20:50 (1987) by Richard Wilson

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Tuesday, September 25, 2018 - 10:24

Since the 1980s, Richard Wilson has been making large-scale sculptural interventions into architectural spaces: rearranging, disrupting and displacing their basic physical components – bricks, concrete, glass – in order to radically alter our sense of space and, in the process, ‘knock [our] world-view off-kilter’.

Installation view of Richard Wilson's 20:50 (1987) at Space Shifters, Hayward Gallery 2018

Installation view of Richard Wilson's 20:50 (1987) at Space Shifters, Hayward Gallery 2018. Photo: Mark Blower


 

For his installation 20:50 (1987) – first presented at Matt’s Gallery in 1987 – Wilson has flooded one of Hayward’s upper galleries with engine oil, leaving only a narrow passageway through the centre. The surface of the dark, dense substance mirrors the space above it and creates for the viewer the vertiginous impression of being suspended within a curiously doubled and seemingly infinite environment.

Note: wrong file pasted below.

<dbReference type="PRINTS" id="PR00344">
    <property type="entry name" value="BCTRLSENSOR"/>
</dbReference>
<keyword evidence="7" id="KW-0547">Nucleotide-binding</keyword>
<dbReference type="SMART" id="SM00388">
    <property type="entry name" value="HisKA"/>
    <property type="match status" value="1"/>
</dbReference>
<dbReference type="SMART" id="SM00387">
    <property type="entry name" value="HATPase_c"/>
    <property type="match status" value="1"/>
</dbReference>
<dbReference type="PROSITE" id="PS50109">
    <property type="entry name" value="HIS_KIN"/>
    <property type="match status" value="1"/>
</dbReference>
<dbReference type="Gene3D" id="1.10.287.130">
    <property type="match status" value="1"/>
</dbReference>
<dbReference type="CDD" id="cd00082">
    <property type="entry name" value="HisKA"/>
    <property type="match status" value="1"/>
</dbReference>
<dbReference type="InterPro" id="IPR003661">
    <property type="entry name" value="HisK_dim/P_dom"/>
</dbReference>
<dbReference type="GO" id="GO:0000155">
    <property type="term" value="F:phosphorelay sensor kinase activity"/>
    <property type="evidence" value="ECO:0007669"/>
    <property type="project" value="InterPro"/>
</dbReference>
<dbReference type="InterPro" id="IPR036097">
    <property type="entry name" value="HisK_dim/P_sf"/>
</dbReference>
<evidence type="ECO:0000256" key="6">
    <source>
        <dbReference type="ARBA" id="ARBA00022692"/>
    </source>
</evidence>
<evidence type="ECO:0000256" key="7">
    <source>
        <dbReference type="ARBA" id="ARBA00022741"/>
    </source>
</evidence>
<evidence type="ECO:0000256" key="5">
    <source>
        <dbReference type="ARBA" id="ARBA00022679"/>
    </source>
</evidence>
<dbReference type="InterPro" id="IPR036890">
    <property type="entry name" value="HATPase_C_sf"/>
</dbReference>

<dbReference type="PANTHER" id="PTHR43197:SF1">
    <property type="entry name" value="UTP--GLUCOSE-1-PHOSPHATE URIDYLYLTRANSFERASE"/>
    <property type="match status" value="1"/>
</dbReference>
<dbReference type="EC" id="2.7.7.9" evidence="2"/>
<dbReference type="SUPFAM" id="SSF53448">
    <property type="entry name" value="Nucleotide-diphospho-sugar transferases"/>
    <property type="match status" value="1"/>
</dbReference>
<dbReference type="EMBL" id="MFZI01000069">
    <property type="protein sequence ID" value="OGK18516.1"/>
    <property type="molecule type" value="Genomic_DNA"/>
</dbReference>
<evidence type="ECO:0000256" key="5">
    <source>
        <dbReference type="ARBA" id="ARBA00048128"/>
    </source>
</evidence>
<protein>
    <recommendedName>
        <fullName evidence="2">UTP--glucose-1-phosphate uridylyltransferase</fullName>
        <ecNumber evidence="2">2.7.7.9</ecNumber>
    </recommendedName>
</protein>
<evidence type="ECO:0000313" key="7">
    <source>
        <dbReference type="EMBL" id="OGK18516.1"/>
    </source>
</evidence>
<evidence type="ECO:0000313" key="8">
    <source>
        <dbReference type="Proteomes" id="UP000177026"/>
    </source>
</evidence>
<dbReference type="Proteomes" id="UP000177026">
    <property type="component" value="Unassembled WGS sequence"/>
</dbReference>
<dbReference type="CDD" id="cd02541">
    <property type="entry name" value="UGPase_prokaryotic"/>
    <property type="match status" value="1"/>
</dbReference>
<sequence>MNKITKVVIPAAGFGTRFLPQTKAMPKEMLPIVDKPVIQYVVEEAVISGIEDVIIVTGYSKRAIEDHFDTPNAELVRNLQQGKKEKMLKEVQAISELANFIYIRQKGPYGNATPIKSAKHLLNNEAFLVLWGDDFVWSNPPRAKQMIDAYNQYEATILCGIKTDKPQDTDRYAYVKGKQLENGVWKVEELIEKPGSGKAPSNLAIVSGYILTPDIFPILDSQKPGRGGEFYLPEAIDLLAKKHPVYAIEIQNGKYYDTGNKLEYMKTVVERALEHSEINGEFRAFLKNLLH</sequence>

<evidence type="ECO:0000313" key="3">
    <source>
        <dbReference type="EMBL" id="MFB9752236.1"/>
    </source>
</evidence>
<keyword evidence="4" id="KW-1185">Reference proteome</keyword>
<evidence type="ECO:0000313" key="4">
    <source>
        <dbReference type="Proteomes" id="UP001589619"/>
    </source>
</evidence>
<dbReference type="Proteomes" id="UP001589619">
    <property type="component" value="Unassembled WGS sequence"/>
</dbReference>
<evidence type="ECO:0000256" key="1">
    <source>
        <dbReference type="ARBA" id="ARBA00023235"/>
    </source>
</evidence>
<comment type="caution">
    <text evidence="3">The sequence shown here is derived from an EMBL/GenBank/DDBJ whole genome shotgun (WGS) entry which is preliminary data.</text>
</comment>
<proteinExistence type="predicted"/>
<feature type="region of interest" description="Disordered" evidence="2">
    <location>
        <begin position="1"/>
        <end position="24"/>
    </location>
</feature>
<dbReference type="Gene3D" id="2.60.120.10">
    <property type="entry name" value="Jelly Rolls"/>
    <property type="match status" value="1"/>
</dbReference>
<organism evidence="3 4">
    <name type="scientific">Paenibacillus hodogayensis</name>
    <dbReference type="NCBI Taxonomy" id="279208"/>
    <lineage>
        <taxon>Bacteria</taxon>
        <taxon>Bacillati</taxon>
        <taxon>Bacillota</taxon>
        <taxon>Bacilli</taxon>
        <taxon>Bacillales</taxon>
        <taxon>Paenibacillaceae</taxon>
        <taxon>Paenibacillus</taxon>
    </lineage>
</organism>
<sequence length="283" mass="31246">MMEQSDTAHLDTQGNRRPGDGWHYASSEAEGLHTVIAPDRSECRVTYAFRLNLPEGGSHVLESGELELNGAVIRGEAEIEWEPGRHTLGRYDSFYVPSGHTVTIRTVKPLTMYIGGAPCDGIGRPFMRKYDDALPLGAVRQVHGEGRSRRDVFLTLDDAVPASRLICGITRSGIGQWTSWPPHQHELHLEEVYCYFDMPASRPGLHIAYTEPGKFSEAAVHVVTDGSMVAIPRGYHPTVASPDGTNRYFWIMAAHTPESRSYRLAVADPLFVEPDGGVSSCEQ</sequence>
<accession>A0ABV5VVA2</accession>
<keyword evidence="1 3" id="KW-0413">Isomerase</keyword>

‘We all have preconceptions about architectural space, about rooms, about buildings – whether they’re galleries or museums or not’, Wilson has said, ‘– and if you can do something that unsettles those preconceptions, you can generate a whole new way of understanding your place in the world.’


 

Space Shifters at Hayward Gallery runs until 6 January 2019

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